Credit cards are debated when it comes to their reputation. While some say that are a great resource for rewards and a way to build credit, others say they are a tool of temptation that will lead you in to debt.
Both sides can be true. If you don’t have a credit card but are wondering if it’s the next step you should take, it’s important to understand both sides of the story.
Of course, when it comes to credit cards, you should evaluate your own habits and temptations.
Why You Should Get A Credit Card
When you purchase something with a credit card, you are essentially taking on a short-term loan. IF you can pay that loan off at the end of the billing cycle (which is typically 30 days) then you won’t have to pay interest.
Where things get tricky is when you don’t pay anything on your billing cycle (or less than the full amount) and you start to accrue interest, which makes your balance more expensive each billing cycle.
However, credit cards have become a very common thing when it comes to financial life – and it’s beneficial to have at least one. When you use your credit responsibly, it’s one of the best ways to build a strong credit history. Having a good credit history will make it easier to get big loans for cars and mortgages. Having great credit history (missing no payments and having little to no reoccurring balance) will give you a lot of advantages in your future big purchases.
If you shop online, having a credit card is much safer against fraud than using a debit card. Similarly, if your debit card gets stolen, it’s much more difficult to receive those funds which were taken. Federal law, on the other hand, limits your liability to $50 per credit card if it’s stolen and used by an unauthorized user.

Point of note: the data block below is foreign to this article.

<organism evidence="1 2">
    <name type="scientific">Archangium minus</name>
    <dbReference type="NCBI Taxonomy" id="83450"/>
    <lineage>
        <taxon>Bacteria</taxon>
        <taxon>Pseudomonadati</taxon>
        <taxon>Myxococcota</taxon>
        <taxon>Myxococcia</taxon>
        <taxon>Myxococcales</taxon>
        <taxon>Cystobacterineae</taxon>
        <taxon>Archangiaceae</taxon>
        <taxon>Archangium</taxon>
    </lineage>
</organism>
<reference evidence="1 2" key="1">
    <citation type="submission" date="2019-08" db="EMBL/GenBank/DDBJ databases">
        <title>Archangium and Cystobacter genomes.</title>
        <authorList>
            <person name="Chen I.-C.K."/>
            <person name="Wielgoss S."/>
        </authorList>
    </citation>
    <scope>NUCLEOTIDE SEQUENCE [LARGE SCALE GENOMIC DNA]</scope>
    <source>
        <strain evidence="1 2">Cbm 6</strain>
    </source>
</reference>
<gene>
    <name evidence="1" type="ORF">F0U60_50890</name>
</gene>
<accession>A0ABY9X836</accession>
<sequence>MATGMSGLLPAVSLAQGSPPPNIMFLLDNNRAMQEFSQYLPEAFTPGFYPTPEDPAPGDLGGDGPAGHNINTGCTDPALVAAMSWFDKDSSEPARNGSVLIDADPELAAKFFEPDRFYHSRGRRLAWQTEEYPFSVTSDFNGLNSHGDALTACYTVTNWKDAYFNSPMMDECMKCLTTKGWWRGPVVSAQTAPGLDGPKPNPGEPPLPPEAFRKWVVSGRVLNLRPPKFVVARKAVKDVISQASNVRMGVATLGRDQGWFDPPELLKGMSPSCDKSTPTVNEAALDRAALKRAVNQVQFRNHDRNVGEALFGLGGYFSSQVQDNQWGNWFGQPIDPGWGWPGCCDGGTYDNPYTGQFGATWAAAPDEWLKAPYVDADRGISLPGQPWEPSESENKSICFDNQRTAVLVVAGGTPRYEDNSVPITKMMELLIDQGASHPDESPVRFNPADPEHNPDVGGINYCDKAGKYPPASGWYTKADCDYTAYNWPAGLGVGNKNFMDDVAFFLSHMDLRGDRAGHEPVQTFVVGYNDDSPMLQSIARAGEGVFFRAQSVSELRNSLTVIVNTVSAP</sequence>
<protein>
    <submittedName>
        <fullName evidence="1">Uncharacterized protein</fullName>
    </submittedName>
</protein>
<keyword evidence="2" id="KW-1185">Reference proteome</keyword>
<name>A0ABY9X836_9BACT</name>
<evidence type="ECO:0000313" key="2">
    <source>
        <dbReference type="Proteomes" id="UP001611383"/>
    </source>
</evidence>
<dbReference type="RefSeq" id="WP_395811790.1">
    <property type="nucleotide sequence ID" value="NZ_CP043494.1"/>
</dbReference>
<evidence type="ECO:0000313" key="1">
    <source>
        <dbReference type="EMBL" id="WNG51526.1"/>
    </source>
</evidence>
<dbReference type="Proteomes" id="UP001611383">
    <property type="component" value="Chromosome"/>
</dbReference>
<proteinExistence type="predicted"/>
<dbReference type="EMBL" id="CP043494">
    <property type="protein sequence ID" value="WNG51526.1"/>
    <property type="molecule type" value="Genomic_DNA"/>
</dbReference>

Pitfalls Of Getting A Credit Card
The dangers of getting a credit card are not to be overlooked. For some people, credit cards are temptations to frivolously spend money they don’t technically have. This leads to overspending, and not being able to catch up on their monthly bill. Interest rates on credit cards can be as high as 29% – causing someones credit card debt to become nearly impossible to catch up with, depending on how much was borrowed.
Another thing to consider is some users may be absent minded and forget to make their payments on time. This results in fees and interest. If you’re capable of paying your bills on time each month, this shouldn’t be an issue. Especially since almost all credit card companies have the option to do auto payments that withdraw from your checking account.
One of the biggest fears for people thinking about getting a credit card is the temptation to spend money they don’t have. If you’re not sure you can handle it, consider opening a credit card and leaving it at home. A couple of times a month buy a coffee or a magazine and then pay it off immediately, that way you are building credit responsibly. This will keep your account active without having the temptation of having it in your wallet to pull out whenever you want to impulse buy.
The bottom line is to consider all of the pros and cons – while there are cons to having credit cards, there are many pros, if you are willing to put in the work to be responsible with them. They are a great way to build up your financial future and prepare you for larger purchases such as a car and a mortgage.